Album Review: Anthropic — “End of the Bloodline”

The time is 5:17 am. You lie pleasantly asleep in bed in the middle of a wonderfully strange dream. The alarm won’t go off for another hour, hour and a half. Work is but a distant thing right now. Then it starts, the chirping. A bird outside goes at it, trying to communicate to another. You’re awake and now the chirping becomes the only thing you hear. Other ambient noises are there but above it all is a high pitched “CHEEP CHEEP”. It lasts for about a half hour and then the bird is done. You certainly won’t go back to sleep now because all you want to do is strangle the bird. On their sophomore album End of the Bloodline, Buffalo’s Anthropic, for the most part, perform solid grindcore. The guitars go from zero to sixty on a dime. The vocals are the usual growls and barks. These are things you want to hear from a grindcore band. So far, so good. The band makes grindcore with the aggression you want. 

Then you hear it. The aggressive, high in the mix hit of a snare drum. On initial listen, you might think it’s only done on the opening song. Instead, it doesn’t stop for the 31 minute length of this album. The sound of the snare drum, like the chirping of a bird at a time too early, becomes inescapable. The sound makes itself known and it overwhelms almost every other sound on the record.

To say it’s a baffling production choice is an understatement. It’s so baffling you wonder is this done on other grindcore releases? (It isn’t.) Honestly the only other time I remember a band place a snare hit so high in the mix on an album is the opening of “Nosferatu, Man” by post rock legends Slint. On that song, the sound lasts about 10 seconds and those are slow controlled beats. Since this is grindcore, these are spastic, high speed sounds done on every song, At best, this choice distracts from the rest of the record. At worst, it’s a maddening misophonia-inducing assault on the ears.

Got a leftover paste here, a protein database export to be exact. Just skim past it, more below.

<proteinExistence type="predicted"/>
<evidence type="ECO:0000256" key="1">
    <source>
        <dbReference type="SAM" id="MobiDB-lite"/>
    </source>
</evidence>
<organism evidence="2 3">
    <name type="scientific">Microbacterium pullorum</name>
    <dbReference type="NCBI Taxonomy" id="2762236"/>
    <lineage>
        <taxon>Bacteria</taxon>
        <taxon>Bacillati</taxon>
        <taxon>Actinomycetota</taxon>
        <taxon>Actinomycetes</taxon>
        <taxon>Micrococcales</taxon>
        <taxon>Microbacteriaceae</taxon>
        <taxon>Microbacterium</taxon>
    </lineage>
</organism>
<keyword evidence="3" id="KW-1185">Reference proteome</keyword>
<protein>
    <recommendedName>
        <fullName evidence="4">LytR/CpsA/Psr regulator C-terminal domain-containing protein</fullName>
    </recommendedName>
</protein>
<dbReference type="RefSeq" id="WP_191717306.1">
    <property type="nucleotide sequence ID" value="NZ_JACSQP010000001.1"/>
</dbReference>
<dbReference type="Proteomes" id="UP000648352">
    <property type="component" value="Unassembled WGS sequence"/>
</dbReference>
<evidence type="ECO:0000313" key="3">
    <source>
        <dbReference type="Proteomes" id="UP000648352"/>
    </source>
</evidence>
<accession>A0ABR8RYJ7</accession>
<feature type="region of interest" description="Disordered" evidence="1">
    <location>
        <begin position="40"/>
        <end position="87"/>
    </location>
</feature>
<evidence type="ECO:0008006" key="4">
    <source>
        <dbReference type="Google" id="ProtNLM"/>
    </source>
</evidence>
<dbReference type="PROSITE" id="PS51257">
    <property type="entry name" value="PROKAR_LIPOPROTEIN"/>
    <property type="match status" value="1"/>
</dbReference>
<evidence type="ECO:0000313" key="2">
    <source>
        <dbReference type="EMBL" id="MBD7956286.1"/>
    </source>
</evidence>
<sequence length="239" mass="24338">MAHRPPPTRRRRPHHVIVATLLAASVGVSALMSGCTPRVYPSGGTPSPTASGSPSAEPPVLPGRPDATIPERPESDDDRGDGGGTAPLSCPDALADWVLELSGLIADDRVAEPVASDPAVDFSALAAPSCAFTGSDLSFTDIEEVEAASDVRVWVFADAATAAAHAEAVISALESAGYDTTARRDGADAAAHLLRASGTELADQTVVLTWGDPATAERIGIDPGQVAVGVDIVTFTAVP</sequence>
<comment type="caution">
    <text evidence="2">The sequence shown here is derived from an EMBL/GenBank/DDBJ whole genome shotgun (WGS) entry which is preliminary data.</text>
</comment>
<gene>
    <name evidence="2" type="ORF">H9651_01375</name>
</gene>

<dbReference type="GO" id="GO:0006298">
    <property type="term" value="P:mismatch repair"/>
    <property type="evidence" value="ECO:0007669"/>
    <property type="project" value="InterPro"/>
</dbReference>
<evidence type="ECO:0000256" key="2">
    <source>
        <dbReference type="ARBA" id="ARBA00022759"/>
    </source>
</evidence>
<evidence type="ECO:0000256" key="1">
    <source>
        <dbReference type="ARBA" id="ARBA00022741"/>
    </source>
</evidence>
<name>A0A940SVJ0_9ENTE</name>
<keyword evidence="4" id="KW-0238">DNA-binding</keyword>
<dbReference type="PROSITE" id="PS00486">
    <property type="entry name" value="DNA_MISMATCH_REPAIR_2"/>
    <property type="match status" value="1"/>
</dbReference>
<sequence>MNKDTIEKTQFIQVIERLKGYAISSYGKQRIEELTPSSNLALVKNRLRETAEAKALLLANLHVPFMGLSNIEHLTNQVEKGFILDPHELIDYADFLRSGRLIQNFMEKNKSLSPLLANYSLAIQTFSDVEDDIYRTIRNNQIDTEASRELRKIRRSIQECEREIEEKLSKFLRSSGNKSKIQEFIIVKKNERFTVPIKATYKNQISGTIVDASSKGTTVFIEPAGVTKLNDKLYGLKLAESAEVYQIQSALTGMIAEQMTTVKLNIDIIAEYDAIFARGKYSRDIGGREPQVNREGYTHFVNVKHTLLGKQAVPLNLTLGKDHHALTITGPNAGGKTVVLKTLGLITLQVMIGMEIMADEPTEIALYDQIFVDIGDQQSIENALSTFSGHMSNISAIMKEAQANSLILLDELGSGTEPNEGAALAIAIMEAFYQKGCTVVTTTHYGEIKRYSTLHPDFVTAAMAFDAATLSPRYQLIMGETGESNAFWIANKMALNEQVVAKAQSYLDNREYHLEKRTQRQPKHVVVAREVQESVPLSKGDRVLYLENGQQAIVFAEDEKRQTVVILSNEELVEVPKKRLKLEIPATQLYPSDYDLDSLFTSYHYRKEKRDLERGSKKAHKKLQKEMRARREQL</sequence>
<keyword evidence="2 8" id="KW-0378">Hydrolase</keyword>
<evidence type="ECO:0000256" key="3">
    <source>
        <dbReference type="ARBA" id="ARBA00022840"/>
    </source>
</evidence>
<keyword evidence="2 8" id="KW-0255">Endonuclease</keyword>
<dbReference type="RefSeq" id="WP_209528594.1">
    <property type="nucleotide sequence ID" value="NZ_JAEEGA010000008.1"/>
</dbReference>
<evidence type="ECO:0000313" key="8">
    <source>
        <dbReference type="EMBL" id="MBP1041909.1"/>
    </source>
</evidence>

In the 1994 film Dumb and Dumber, Jim Carrey and Jeff Bridges terrorize a man by performing the most annoying sound in the world. The loud sound of a snare drum on End of the Bloodline and other Anthropic releases might top that sound. Anthropic might have had a really solid grindcore release with End of the Bloodline. Instead, thanks to a bizarre production choice, the album practically becomes an endurance test.

Dan M

End of the Bloodline is available now on CDN Records. For more information on Anthropic, visit their Facebook page.

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